12 Little Things That Can Happen to Your Body After Just 15 Minutes of Meditation
Growing evidence now suggests that as little as 15 minutes of meditation each day can have a host of positive effects on anything and everything from our stress and anxiety levels to our heart and stomach woes—often immediately
Less pain is on the list of benefits of meditation. Just ten minutes a day of mindfulness meditation may reduce the need for painkillers by improving pain tolerance and decreasing anxiety levels, according to new research out of Leeds Beckett University. The study included 24 healthy university students who were randomly split into a control group and a meditation group. Participants were asked to put their hand in warm water for two minutes before removing it and placing it into ice water for as long as they could stand. They then either sat quietly for 10 minutes or meditated before doing it again. Both groups performed similarly the first time around, but the participants in the meditation group saw a decrease in anxiety about pain and a higher pain threshold and pain tolerance on the second go. "These results do show that a brief mindfulness meditation intervention can be of benefit in pain relief," says Osama Tashani, PhD, Senior Research Fellow in Pain Studies at Leeds Beckett University in Leeds, UK, in a news release. Holding hands with your partner can also help quash pain.
When it comes to the health benefits of meditation, heart health is high on the list—follow this path to a happy, healthy heart.
Research out of Maharishi University of Management in Fairfield, Iowa, TM's hub, showed that practicing TM reduced risk of death, heart attack, and stroke among African Americans with existing heart disease—a group at high-risk for bad outcomes. These men and women's were able to cut risk by close to 50 percent; they also lowered their systolic blood pressure (the top number in a blood pressure reading), when compared to their counterparts who received health education that did not include meditation.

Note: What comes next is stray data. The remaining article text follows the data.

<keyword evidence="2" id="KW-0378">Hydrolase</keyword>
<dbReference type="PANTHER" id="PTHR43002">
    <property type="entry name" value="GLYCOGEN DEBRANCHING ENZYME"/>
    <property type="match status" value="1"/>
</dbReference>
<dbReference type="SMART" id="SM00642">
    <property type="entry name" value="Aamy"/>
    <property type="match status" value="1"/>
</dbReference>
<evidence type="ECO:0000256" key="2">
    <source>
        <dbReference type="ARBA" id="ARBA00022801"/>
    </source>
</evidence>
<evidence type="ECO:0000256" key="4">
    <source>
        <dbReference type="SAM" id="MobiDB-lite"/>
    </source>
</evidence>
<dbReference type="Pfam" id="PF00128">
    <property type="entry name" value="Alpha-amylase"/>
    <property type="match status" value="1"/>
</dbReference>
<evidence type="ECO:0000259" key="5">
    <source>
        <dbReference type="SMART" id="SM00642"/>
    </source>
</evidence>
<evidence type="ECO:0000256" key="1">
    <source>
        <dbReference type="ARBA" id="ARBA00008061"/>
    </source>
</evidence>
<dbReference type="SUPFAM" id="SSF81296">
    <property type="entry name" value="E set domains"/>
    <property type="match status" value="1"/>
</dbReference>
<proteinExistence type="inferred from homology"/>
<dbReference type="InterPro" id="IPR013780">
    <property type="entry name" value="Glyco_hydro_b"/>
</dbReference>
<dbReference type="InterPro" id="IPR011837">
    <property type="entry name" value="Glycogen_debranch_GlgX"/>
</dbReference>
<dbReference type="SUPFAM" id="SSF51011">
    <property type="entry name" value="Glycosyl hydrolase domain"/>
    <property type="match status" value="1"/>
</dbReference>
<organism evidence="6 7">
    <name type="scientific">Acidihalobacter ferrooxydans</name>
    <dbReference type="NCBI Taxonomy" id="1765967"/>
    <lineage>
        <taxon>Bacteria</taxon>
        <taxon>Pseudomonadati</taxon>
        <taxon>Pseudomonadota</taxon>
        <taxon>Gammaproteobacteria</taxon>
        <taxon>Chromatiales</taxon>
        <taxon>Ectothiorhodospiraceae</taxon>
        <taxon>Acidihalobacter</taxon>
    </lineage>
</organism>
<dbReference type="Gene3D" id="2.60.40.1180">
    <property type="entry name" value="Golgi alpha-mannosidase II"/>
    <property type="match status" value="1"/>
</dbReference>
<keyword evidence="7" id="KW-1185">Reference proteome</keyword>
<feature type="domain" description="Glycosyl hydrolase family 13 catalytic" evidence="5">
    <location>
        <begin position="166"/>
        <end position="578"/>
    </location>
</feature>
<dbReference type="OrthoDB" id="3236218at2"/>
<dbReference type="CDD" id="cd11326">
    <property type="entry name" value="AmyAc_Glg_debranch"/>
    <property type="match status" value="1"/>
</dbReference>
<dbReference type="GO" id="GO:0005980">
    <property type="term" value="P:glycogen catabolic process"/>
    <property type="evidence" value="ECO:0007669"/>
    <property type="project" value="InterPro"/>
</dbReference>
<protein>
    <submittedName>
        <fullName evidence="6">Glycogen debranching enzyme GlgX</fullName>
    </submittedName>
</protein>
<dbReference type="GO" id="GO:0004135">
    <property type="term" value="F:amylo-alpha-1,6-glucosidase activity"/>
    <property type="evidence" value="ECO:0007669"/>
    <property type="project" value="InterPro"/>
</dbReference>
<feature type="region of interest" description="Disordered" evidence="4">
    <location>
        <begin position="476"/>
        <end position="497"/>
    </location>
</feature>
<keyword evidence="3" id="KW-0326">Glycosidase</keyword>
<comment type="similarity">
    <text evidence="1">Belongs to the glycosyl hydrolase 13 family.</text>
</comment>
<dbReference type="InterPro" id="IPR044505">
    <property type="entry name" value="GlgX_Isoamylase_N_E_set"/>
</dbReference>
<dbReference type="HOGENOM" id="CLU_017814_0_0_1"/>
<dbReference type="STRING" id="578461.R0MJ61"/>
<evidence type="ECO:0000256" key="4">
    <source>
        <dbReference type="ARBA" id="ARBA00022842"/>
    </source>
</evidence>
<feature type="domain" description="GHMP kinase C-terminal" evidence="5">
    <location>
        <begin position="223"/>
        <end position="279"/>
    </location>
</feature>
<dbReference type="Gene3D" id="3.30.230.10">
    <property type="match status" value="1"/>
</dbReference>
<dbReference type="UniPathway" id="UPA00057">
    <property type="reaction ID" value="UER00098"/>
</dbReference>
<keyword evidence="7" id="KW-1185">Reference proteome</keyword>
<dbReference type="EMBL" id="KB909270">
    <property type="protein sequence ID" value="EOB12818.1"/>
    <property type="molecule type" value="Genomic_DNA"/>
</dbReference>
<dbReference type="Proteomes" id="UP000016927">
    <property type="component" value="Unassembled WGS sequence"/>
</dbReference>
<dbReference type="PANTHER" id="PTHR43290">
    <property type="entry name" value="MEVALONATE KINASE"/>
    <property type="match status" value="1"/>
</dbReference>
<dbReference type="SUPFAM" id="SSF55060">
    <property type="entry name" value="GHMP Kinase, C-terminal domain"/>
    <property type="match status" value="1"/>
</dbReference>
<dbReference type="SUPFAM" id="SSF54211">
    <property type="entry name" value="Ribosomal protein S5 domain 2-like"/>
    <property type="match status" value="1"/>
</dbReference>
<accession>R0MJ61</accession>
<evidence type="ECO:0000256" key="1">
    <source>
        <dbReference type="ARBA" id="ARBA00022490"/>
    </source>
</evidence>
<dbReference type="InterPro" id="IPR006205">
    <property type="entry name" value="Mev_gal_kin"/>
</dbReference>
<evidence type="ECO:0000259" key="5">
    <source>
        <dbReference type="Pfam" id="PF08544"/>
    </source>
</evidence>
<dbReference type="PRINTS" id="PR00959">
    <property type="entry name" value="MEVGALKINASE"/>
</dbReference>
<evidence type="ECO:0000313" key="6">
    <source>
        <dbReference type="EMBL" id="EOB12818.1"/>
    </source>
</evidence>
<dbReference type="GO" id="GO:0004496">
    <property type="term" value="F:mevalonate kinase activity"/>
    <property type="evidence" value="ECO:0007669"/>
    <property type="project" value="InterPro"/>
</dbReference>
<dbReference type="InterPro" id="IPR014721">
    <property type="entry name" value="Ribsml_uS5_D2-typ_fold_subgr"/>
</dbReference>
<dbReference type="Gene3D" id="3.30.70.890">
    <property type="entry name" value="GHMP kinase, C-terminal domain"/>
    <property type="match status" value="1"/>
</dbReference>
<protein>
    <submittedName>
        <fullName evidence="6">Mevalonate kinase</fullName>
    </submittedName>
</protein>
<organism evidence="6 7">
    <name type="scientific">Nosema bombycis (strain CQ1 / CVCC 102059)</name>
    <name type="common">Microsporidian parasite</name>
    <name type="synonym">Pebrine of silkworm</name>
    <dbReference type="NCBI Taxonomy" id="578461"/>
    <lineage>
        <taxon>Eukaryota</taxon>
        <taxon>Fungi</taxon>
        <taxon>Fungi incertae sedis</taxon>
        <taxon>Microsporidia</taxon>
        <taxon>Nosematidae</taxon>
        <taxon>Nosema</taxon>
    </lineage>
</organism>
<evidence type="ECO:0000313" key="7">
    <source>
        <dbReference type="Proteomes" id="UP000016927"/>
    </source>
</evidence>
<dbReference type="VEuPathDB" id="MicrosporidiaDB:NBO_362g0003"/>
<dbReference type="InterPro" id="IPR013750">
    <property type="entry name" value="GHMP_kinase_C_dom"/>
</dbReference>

TM is a very specific type of meditation that requires training by a certified teacher. Practitioners must sit comfortably and close their eyes for 20 minutes, twice a day, while repeating a personalized mantra. Cost of the class is based on a sliding scale, and financial aid is available. "There is a huge body of research showing the benefits of TM on the heart and heart disease risk factors like blood pressure," says John Butler, a certified TM teacher at the TM Center in midtown Manhattan. "We get really profound rest when we transcend through meditation, and this allows the body to rectify, heal, and normalize whatever is off," he says. There can be dramatic results after just a few meditations. "When we give our nervous system the rest it needs, it starts to deal with the imbalances such as blood pressure or anything else that is off track."